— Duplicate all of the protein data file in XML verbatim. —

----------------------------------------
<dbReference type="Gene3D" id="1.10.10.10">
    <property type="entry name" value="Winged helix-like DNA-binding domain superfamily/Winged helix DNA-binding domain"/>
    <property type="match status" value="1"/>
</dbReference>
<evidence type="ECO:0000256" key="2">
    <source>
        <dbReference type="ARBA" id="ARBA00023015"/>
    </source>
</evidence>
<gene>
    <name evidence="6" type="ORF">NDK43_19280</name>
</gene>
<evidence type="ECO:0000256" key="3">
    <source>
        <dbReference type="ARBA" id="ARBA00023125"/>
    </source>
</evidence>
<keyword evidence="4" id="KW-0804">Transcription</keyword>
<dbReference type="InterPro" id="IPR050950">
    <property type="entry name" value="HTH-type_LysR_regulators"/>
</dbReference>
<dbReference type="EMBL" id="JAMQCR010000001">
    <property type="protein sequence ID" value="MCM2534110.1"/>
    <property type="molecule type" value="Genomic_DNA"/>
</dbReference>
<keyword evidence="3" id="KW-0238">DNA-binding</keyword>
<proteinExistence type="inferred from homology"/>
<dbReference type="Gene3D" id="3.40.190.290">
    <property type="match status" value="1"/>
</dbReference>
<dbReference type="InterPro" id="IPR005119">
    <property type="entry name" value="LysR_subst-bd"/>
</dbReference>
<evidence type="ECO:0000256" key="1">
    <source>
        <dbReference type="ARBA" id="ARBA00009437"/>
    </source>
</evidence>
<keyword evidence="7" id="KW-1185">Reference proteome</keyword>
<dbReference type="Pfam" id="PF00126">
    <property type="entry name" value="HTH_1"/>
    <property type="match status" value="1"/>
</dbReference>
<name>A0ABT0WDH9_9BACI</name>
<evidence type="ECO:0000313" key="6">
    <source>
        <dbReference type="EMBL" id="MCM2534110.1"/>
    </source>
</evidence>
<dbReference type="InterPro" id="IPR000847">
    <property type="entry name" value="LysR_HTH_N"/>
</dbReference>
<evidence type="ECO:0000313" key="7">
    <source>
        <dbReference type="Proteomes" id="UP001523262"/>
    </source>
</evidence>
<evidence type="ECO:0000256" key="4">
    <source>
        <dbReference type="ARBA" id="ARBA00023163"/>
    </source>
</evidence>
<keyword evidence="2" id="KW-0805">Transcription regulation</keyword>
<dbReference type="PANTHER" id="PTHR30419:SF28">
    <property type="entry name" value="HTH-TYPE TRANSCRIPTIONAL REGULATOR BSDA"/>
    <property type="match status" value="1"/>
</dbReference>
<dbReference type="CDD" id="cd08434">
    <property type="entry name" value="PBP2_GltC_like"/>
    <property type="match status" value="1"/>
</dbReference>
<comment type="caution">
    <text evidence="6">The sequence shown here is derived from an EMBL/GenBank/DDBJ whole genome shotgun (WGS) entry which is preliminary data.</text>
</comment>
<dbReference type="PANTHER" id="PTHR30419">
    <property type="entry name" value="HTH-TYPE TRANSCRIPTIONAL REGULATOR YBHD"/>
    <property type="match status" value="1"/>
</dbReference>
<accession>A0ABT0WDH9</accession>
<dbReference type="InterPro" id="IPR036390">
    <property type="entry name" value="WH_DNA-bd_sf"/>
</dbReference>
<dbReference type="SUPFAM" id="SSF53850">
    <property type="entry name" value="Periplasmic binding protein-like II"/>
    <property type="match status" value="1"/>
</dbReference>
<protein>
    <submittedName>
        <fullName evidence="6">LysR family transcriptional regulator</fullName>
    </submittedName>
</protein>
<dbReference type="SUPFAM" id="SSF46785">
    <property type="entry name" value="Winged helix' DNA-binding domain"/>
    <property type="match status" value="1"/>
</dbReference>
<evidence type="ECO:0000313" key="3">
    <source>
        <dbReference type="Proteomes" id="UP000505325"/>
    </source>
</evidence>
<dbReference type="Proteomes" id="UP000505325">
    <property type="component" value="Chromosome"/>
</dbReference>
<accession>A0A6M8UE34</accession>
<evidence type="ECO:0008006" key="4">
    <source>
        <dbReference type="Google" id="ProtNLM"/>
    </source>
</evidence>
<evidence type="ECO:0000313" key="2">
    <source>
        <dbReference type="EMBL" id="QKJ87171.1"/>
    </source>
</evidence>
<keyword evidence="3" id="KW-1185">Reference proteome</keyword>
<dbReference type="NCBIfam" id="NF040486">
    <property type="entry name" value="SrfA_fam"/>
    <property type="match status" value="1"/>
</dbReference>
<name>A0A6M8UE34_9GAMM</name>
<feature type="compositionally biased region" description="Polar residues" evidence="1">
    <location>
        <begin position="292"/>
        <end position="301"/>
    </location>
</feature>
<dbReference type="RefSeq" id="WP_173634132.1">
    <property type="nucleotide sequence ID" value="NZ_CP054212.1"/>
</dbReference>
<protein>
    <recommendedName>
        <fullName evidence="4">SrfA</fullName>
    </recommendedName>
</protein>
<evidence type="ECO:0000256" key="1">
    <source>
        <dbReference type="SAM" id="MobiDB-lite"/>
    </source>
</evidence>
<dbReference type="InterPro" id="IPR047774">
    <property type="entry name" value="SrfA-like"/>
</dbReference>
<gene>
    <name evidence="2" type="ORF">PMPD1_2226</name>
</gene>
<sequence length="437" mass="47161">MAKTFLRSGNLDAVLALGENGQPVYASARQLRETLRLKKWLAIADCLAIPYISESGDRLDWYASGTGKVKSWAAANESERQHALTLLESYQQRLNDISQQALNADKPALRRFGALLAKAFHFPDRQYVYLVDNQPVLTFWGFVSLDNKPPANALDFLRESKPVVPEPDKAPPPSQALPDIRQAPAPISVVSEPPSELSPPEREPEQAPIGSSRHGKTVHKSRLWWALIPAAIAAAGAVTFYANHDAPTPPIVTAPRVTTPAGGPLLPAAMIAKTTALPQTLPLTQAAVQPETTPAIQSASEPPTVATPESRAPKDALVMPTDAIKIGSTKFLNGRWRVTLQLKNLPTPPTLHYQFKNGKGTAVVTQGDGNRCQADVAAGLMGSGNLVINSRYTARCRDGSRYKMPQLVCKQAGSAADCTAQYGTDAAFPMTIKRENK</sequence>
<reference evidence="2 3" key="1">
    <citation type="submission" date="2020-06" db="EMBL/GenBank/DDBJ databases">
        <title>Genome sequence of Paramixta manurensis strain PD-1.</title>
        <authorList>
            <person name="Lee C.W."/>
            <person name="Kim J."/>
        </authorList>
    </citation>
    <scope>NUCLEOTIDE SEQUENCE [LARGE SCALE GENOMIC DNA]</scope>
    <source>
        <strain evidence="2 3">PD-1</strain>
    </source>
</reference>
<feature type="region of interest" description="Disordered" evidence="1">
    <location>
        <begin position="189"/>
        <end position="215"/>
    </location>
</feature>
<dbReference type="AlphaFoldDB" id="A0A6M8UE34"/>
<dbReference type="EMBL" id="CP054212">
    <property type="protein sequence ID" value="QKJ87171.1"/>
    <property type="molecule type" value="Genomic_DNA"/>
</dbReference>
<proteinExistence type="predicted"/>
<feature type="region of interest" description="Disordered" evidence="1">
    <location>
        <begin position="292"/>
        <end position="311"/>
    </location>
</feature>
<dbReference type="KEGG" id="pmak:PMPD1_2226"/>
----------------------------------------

<dbReference type="Gene3D" id="1.10.10.10">
    <property type="entry name" value="Winged helix-like DNA-binding domain superfamily/Winged helix DNA-binding domain"/>
    <property type="match status" value="1"/>
</dbReference>
<evidence type="ECO:0000256" key="2">
    <source>
        <dbReference type="ARBA" id="ARBA00023015"/>
    </source>
</evidence>
<gene>
    <name evidence="6" type="ORF">NDK43_19280</name>
</gene>
<evidence type="ECO:0000256" key="3">
    <source>
        <dbReference type="ARBA" id="ARBA00023125"/>
    </source>
</evidence>
<keyword evidence="4" id="KW-0804">Transcription</keyword>
<dbReference type="InterPro" id="IPR050950">
    <property type="entry name" value="HTH-type_LysR_regulators"/>
</dbReference>
<dbReference type="EMBL" id="JAMQCR010000001">
    <property type="protein sequence ID" value="MCM2534110.1"/>
    <property type="molecule type" value="Genomic_DNA"/>
</dbReference>
<keyword evidence="3" id="KW-0238">DNA-binding</keyword>
<proteinExistence type="inferred from homology"/>
<dbReference type="Gene3D" id="3.40.190.290">
    <property type="match status" value="1"/>
</dbReference>
<dbReference type="InterPro" id="IPR005119">
    <property type="entry name" value="LysR_subst-bd"/>
</dbReference>
<evidence type="ECO:0000256" key="1">
    <source>
        <dbReference type="ARBA" id="ARBA00009437"/>
    </source>
</evidence>
<keyword evidence="7" id="KW-1185">Reference proteome</keyword>
<dbReference type="Pfam" id="PF00126">
    <property type="entry name" value="HTH_1"/>
    <property type="match status" value="1"/>
</dbReference>
<name>A0ABT0WDH9_9BACI</name>
<evidence type="ECO:0000313" key="6">
    <source>
        <dbReference type="EMBL" id="MCM2534110.1"/>
    </source>
</evidence>
<dbReference type="InterPro" id="IPR000847">
    <property type="entry name" value="LysR_HTH_N"/>
</dbReference>
<evidence type="ECO:0000313" key="7">
    <source>
        <dbReference type="Proteomes" id="UP001523262"/>
    </source>
</evidence>
<evidence type="ECO:0000256" key="4">
    <source>
        <dbReference type="ARBA" id="ARBA00023163"/>
    </source>
</evidence>
<keyword evidence="2" id="KW-0805">Transcription regulation</keyword>
<dbReference type="PANTHER" id="PTHR30419:SF28">
    <property type="entry name" value="HTH-TYPE TRANSCRIPTIONAL REGULATOR BSDA"/>
    <property type="match status" value="1"/>
</dbReference>
<dbReference type="CDD" id="cd08434">
    <property type="entry name" value="PBP2_GltC_like"/>
    <property type="match status" value="1"/>
</dbReference>
<comment type="caution">
    <text evidence="6">The sequence shown here is derived from an EMBL/GenBank/DDBJ whole genome shotgun (WGS) entry which is preliminary data.</text>
</comment>
<dbReference type="PANTHER" id="PTHR30419">
    <property type="entry name" value="HTH-TYPE TRANSCRIPTIONAL REGULATOR YBHD"/>
    <property type="match status" value="1"/>
</dbReference>
<accession>A0ABT0WDH9</accession>
<dbReference type="InterPro" id="IPR036390">
    <property type="entry name" value="WH_DNA-bd_sf"/>
</dbReference>
<dbReference type="SUPFAM" id="SSF53850">
    <property type="entry name" value="Periplasmic binding protein-like II"/>
    <property type="match status" value="1"/>
</dbReference>
<protein>
    <submittedName>
        <fullName evidence="6">LysR family transcriptional regulator</fullName>
    </submittedName>
</protein>
<dbReference type="SUPFAM" id="SSF46785">
    <property type="entry name" value="Winged helix' DNA-binding domain"/>
    <property type="match status" value="1"/>
</dbReference>
<evidence type="ECO:0000313" key="3">
    <source>
        <dbReference type="Proteomes" id="UP000505325"/>
    </source>
</evidence>
<dbReference type="Proteomes" id="UP000505325">
    <property type="component" value="Chromosome"/>
</dbReference>
<accession>A0A6M8UE34</accession>
<evidence type="ECO:0008006" key="4">
    <source>
        <dbReference type="Google" id="ProtNLM"/>
    </source>
</evidence>
<evidence type="ECO:0000313" key="2">
    <source>
        <dbReference type="EMBL" id="QKJ87171.1"/>
    </source>
</evidence>
<keyword evidence="3" id="KW-1185">Reference proteome</keyword>
<dbReference type="NCBIfam" id="NF040486">
    <property type="entry name" value="SrfA_fam"/>
    <property type="match status" value="1"/>
</dbReference>
<name>A0A6M8UE34_9GAMM</name>
<feature type="compositionally biased region" description="Polar residues" evidence="1">
    <location>
        <begin position="292"/>
        <end position="301"/>
    </location>
</feature>
<dbReference type="RefSeq" id="WP_173634132.1">
    <property type="nucleotide sequence ID" value="NZ_CP054212.1"/>
</dbReference>
<protein>
    <recommendedName>
        <fullName evidence="4">SrfA</fullName>
    </recommendedName>
</protein>
<evidence type="ECO:0000256" key="1">
    <source>
        <dbReference type="SAM" id="MobiDB-lite"/>
    </source>
</evidence>
<dbReference type="InterPro" id="IPR047774">
    <property type="entry name" value="SrfA-like"/>
</dbReference>
<gene>
    <name evidence="2" type="ORF">PMPD1_2226</name>
</gene>
<sequence length="437" mass="47161">MAKTFLRSGNLDAVLALGENGQPVYASARQLRETLRLKKWLAIADCLAIPYISESGDRLDWYASGTGKVKSWAAANESERQHALTLLESYQQRLNDISQQALNADKPALRRFGALLAKAFHFPDRQYVYLVDNQPVLTFWGFVSLDNKPPANALDFLRESKPVVPEPDKAPPPSQALPDIRQAPAPISVVSEPPSELSPPEREPEQAPIGSSRHGKTVHKSRLWWALIPAAIAAAGAVTFYANHDAPTPPIVTAPRVTTPAGGPLLPAAMIAKTTALPQTLPLTQAAVQPETTPAIQSASEPPTVATPESRAPKDALVMPTDAIKIGSTKFLNGRWRVTLQLKNLPTPPTLHYQFKNGKGTAVVTQGDGNRCQADVAAGLMGSGNLVINSRYTARCRDGSRYKMPQLVCKQAGSAADCTAQYGTDAAFPMTIKRENK</sequence>
<reference evidence="2 3" key="1">
    <citation type="submission" date="2020-06" db="EMBL/GenBank/DDBJ databases">
        <title>Genome sequence of Paramixta manurensis strain PD-1.</title>
        <authorList>
            <person name="Lee C.W."/>
            <person name="Kim J."/>
        </authorList>
    </citation>
    <scope>NUCLEOTIDE SEQUENCE [LARGE SCALE GENOMIC DNA]</scope>
    <source>
        <strain evidence="2 3">PD-1</strain>
    </source>
</reference>
<feature type="region of interest" description="Disordered" evidence="1">
    <location>
        <begin position="189"/>
        <end position="215"/>
    </location>
</feature>
<dbReference type="AlphaFoldDB" id="A0A6M8UE34"/>
<dbReference type="EMBL" id="CP054212">
    <property type="protein sequence ID" value="QKJ87171.1"/>
    <property type="molecule type" value="Genomic_DNA"/>
</dbReference>
<proteinExistence type="predicted"/>
<feature type="region of interest" description="Disordered" evidence="1">
    <location>
        <begin position="292"/>
        <end position="311"/>
    </location>
</feature>
<dbReference type="KEGG" id="pmak:PMPD1_2226"/>